Here are the first couple pages of KERI. What do you all think?
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“They say Lord Dorric is dying,” Tassel told Keri, swinging without ceremony into the bakery kitchen. She let the door slam shut behind her. It banged hard because its frame had warped in the wet spring weather, an event predictable as the blooming of crocuses and daffodils. The bell chimed, once and again and a third time as the door bounced against the frame. The chime was a bright cheerful sound, but it reminded Keri that she needed to hire someone to replace the warped frame.
Keri’s mother could have got out a hammer and a handful of twopenny nails and fixed the doorframe herself. If Keri tried to do that, she would probably bend all the nails and crack the doorframe and knock the head off the hammer. But since her mother’s death, the bakery never seemed to earn enough in a week to pay a carpenter to repair the door, so from week to week the door continued to bang in its frame. These days all such tasks seemed to go undone, until both house and shop creaked with neglect.
Keri sighed, blinked, and looked back at the immediate task facing her – one she could at least address properly, and one that would earn decent coin. Maybe this cake would even pay for a carpenter at last.
Tassel began to hitch herself up to sit on the edge of the scarred kitchen table, but then, careful of the lace on her gown, sat on a stool instead and only leaned an elbow on the table. The gown was pearl-gray and pink and frothy with lace, certainly nothing sensible for a working kitchen. If Keri had tried to wear a dress like that, even if she hadn’t been working in the bakery kitchen, she would have stained the fabric and pulled out bits of lace within the hour. Tassel was the sort of girl who never tore or stained anything.
Tassel watched critically as Keri piped frosting around the circumference of a cake layer and then spread peach jam over the layer. “Did you hear what I said?”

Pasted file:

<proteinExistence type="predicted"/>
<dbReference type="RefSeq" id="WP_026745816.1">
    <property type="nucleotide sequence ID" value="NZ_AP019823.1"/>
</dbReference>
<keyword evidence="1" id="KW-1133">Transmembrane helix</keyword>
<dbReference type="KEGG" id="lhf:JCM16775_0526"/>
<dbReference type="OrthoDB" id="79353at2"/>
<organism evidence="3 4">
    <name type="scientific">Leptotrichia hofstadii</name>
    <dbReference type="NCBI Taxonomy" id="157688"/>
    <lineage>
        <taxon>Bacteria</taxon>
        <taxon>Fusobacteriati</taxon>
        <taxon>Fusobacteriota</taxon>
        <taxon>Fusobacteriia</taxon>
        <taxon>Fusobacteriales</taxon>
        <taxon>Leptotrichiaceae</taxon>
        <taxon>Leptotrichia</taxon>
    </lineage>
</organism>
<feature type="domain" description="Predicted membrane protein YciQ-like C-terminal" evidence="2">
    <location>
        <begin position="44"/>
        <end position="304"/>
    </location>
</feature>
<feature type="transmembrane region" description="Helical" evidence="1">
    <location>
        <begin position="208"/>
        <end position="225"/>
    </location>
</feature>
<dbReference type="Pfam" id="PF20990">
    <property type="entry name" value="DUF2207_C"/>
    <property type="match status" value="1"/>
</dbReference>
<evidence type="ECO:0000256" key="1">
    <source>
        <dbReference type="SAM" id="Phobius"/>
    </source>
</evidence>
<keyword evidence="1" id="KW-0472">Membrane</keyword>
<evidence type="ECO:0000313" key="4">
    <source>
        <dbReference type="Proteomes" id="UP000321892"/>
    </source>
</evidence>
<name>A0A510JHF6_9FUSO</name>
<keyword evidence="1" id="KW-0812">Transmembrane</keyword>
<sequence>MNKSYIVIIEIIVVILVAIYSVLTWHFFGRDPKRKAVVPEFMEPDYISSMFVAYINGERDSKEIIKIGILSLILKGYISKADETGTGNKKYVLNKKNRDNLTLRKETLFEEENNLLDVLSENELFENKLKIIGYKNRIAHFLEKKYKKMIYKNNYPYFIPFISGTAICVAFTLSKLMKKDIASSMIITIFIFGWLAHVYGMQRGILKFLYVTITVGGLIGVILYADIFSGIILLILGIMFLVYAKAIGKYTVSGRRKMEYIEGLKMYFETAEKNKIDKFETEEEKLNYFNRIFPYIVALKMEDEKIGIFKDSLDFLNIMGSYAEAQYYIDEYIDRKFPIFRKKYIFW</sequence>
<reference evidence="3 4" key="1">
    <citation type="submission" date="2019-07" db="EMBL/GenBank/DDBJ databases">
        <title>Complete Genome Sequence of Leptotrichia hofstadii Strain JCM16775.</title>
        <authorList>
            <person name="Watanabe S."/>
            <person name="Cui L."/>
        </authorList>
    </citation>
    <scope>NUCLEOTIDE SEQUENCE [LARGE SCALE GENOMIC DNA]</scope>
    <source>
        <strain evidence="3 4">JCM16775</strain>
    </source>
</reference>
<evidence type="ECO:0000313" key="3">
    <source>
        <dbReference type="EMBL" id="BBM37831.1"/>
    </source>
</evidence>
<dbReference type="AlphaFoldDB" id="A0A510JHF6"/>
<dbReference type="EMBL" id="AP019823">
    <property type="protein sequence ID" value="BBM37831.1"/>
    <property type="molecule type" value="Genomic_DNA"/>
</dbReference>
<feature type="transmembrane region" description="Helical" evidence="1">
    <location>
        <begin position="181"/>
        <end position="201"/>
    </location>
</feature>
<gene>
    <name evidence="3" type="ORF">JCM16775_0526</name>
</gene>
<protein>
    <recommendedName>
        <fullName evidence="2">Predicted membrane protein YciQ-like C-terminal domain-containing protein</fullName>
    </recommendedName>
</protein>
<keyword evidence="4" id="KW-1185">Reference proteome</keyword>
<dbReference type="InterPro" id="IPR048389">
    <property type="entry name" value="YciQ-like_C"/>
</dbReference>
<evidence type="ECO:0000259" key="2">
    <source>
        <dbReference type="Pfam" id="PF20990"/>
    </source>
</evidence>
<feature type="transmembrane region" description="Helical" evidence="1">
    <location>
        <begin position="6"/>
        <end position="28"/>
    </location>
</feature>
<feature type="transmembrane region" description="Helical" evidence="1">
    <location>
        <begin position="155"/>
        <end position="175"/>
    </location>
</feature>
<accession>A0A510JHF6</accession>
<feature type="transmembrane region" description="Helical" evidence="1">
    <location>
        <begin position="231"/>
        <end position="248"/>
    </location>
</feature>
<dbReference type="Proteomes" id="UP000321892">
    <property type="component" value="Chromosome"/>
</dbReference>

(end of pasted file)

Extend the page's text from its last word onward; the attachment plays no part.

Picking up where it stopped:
Keri produced a wordless murmur, more interested in keeping the peach jam from oozing out of bounds than in Tassel’s far-from-surprising news. She placed a second cake layer on top of the first and repeated the piped circle of frosting and filling of peach jam.
“Yes, but my cousin says you can stand in his back pasture and actually watch the mist thinning,” Tassel persisted. Her voice dropped portentously. “He says, some days lately, you can see right out through the mist. He says you’d swear you can glimpse the tips of mountains against the sky.”
“Um?” said Keri. She placed the third layer on top of the second and began to spread frosting in large swirls across the sides and top of the towering cake.
Tassel clicked her tongue in exasperation. “Not Gannon, and not Timon either. It’s Cort who says he’s seeing mountaintops through the mist.”
Her attention momentarily captured, Keri glanced up. She tried to imagine Tassel’s youngest and most humorless cousin standing in his back pasture, gazing into the border of the Demesne, frightening himself with vague shapes in the mist. Her imagination failed her.
“There, you see?” said Tassel, satisfied that she had finally impressed Keri with the significance of her news. She then spoiled her portentous air by asking in an entirely different tone, “Are you going to use all that frosting? It’s the kind you make with soft cheese and whipped cream and white sugar, isn’t it?”
“It is,” said Keri heartlessly, “But yes, I’m going to use all of it.”
Tassel widened her eyes in a woebegone look and blinked, dark eyes filling with tears. It was a trick she had used to great effect as a child. Tassel had been an exquisite child, all huge eyes and curls and porcelain skin. She had been able to weep beautifully, with never a blotch or a reddened eye, even before she was steady on her baby feet.
Keri would have envied her friend that skill except it would have been wasted on her; she had never been pretty enough to make tears charming, and besides, Keri’s mother, unlike Tassel’s parents, had never been in the least susceptible to charm. At least, not since falling, briefly, for the charm of Keri’s father.
Tassel was still exquisite, although no longer a child, but Keri only raised an unimpressed eyebrow. “If you want some frosting, next time offer to whip the cream.”
“But that’s hard!”
Keri snorted, but she also relented so far as to dip a spoon into the bowl of frosting and hand it to her friend.
Tassel accepted the spoon cheerfully. “Mmm.”
“So what else does Cort say?”
“Only what I told you. But if it’s true, doesn’t it mean the Lord must really be dying this time?”
Keri only shrugged. Dorric Ailenn had been a fixture of the Demesne for forty years at least – more than twice Keri’s whole life. She had imagined the Demesne with a different Lord; of course she had. She probably spent a good deal more time on such daydreams than most people of the Demesne. But Lords of the Demesne were generally long lived. Keri thought Dorric would probably rule for another twenty years. No matter who imagined he could see through the boundary mist.